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Transcript of method validation
Venue: UP Diliman, Institute of Chemistry
Quezon City Quality Measurement in the Analytical Laboratory:
A Hands-on Approach Objectives of Validation Definition of validation What is Method Validation?
Confirmation by examination and provision of objective evidence that the particular requirements for a specified intended use are fulfilled."
There is an increasing concern on the quality of chemical analysis data. The results of chemical analysis are used as the basis for important decisions on the acceptability of materials and products, or on the ensuing measures to be carried out. The soundness of the decision depends on the integrity of the analysis data presented.
It is therefore important that the method for the analysis to be done will yield reliable results. The method has to be validated and proven to fit the purpose of the chemical analysis. Method validation provides a systematic process for establishing and providing guarantee on the quality of the data that will be obtained. METHOD VALIDATION The reliability of analytical data is important as measurement results will be used and or form the basis for decision-making. ISO 8402: 1994 and
ISO/IEC 17025: 2005 cl. 220.127.116.11
to equip the participants with the basic knowledge and skills needed to carry out the process of method validation.
to enable the participants to identify and implement the appropriate type of method validation studies, including the parameters and the acceptability criteria to be considered.
to engender a more meaningful usage of computer methods for the statistical analysis of data and calculation of the method performance characteristics. Objectives Rationale STATISTICS IN MICROBIOLOGICAL ANALYSIS we see from this definition, that we have to: specify the intended use of a method define performance requirements provide data from validation experiments (objective evidence) interpret the validation data (confirmation that requirements have been fulfilled) the inner, hidden, deeper, secret meaning of method validation is = ERROR ASSESSMENT From: J.O. Westgard, Basic method validation, Westgard Quality Corporation 1999, pp 250. www.westgard.com When is Method Validation not required? to minimize analytical and instrumental errors to be assured of the correctness of the results objective evidence for defense against challenges to meet accreditation requirements to ensure the quality of the test results to give reliable and reproducible results in accordance with the given specifications for the test method Standard Methods on condition that: otherwise, required without modifications (including QA plan and reporting) used within their scope of applicability (e.g. matrices, ranges, etc.) > > > > DESCRIPTIVE STATISTICS assessment of data quality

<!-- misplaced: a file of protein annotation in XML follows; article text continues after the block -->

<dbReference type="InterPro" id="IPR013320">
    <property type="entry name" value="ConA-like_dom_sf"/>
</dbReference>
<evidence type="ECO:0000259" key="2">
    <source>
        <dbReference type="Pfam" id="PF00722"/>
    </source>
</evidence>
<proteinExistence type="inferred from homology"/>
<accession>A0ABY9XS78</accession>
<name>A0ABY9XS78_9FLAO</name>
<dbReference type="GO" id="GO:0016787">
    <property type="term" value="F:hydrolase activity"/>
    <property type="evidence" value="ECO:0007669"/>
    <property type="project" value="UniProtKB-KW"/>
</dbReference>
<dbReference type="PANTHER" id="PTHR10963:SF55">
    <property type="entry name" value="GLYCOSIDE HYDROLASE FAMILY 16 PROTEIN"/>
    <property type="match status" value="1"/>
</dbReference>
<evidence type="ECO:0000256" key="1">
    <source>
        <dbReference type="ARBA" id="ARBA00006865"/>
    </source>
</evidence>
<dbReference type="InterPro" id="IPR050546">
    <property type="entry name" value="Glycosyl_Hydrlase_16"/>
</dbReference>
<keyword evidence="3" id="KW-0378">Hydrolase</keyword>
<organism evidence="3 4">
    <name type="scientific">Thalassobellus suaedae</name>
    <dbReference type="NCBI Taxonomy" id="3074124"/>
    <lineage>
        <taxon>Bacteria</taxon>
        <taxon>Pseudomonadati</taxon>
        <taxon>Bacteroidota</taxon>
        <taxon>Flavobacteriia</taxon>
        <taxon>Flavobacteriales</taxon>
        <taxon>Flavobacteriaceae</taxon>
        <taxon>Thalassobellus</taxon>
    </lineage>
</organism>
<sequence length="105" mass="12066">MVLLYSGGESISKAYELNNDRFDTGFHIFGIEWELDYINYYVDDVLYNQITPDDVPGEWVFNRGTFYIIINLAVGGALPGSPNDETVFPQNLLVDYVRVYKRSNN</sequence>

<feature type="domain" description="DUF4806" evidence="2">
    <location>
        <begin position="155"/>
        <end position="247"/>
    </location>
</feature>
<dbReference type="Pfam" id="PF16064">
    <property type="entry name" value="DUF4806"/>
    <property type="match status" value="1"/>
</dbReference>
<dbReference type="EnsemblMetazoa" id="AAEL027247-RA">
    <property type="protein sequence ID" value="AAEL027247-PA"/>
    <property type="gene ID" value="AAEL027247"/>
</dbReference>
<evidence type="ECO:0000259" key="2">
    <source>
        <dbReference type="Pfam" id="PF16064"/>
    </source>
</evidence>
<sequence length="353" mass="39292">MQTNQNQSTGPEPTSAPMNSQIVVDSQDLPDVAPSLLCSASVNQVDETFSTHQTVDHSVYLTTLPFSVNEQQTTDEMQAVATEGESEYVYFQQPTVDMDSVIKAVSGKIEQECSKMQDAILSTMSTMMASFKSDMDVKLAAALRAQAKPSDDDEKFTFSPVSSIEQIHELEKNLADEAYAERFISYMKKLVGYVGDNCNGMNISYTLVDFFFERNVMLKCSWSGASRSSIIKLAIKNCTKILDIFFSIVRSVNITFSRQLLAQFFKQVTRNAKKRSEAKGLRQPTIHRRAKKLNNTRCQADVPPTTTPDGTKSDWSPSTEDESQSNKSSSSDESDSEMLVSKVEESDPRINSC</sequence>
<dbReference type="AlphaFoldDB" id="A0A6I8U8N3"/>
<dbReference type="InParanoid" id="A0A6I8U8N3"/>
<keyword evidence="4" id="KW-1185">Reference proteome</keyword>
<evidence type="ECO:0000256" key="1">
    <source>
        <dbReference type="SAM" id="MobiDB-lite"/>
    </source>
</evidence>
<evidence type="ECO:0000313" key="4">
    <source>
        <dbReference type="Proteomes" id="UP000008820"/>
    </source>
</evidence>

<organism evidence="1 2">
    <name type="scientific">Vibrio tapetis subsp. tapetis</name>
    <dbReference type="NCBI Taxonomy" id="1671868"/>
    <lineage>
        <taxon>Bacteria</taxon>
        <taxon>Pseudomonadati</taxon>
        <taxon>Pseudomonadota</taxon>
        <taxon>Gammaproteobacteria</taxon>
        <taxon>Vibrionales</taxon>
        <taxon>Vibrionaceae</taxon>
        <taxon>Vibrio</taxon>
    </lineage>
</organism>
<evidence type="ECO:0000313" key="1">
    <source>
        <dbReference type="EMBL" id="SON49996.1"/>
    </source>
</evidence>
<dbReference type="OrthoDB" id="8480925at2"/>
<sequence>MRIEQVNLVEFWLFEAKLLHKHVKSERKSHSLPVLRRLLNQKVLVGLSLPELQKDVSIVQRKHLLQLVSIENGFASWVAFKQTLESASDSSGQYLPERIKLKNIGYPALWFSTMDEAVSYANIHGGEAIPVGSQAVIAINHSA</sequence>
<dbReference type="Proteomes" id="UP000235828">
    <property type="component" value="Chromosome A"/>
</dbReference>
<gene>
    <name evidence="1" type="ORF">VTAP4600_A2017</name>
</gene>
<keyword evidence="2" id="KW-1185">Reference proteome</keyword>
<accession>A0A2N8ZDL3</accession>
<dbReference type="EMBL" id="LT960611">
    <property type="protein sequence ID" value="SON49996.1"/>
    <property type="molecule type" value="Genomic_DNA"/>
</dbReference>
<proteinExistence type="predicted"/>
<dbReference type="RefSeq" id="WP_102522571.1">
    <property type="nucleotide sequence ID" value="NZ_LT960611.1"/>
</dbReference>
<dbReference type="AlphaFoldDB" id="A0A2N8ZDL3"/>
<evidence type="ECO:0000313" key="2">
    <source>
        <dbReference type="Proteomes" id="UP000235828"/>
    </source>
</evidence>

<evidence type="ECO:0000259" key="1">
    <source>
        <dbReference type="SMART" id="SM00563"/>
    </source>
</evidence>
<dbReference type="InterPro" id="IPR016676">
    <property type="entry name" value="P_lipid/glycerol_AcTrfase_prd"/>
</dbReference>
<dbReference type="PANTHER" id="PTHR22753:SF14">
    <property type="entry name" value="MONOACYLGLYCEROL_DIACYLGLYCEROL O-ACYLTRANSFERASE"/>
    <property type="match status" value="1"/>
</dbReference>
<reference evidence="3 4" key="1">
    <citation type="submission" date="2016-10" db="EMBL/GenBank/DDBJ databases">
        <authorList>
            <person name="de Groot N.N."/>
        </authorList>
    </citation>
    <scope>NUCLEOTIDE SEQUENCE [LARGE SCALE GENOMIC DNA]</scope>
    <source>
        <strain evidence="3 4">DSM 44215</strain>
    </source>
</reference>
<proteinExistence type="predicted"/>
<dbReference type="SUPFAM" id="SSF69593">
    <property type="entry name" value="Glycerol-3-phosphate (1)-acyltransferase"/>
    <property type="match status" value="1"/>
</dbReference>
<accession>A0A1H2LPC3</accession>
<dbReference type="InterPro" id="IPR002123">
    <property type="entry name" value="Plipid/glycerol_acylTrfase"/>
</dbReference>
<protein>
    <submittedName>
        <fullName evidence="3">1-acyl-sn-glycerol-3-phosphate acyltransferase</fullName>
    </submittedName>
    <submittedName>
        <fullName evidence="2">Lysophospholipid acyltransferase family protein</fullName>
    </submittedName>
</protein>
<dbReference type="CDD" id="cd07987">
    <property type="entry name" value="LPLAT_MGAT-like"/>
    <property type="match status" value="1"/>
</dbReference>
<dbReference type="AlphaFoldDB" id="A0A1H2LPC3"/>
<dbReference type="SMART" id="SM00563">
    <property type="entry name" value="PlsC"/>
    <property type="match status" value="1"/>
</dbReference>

method development and optimization
method validation using built-in functions using Analysis Toolpak -click Formulas, then insert Functions
-select AVERAGE (for the mean) or STDEV (for the standard deviation) [OK]
-highlight data [OK] -click Data, then Data Analysis
-select Descriptive Statistics [OK]
-click Input Range and highlight data
-select Summary statistics [OK] types of microbiological determinations 1) detection of any viable microorganism -
most common examples are the sterility
test and P/A of a particular type of
microorganism in a sample (e.g. coliform
in potable water)
2) quantification of the number of organisms
present-most common example is the plate
count method, others are MFT and MPN
3) identification of the number of
microorganism the limit of detection refers to the number of organisms present in the original sample before any dilution or incubation steps; it does not refer to the number of organisms present at the point of assay A microbiological limit test determines the presence or absence of microorganisms, e.g., absence of Salmonella spp. in 10 g to demonstrate equivalence between the two quantitative methods could be through the use of the Most Probable Number technique. In this method, a 5-tube design in a ten-fold dilution series could be used for both methods. These would then be challenged with equivalent inoculums (for example, a 10–1, 10–2, and 10–3 dilution from a stock suspension of approximately 50 cfu per mL to yield target inocula of 5, 0.5, and 0.05 cfu per tube) and the MPN of the original stock determined by each method. If the 95% confidence intervals overlapped, then the methods would be considered equivalent. an example being an ANOVA analysis of the log10 unit transforms of the data points Measurement Uncertainty. Calculate and document a reasonable, fit-for-purpose estimate of MU. This should form an integral part of method validation. Q1. When are you actually supposed to do the
a) when testing the suitability of the method
b) when testing the sample
c) in both situations Q2. What is the purpose
of the negative
control? Q3. When does negative
control have to be done?
a) every time the sample is tested
b) during the method validation
c) possibly do it periodically Q4. When is it necessary to test the
growth promotion on culture media?
a) check each new batch of received
b) will serve just for
microbiological validation A1.
b) you are suppose to do the
negative control at the same time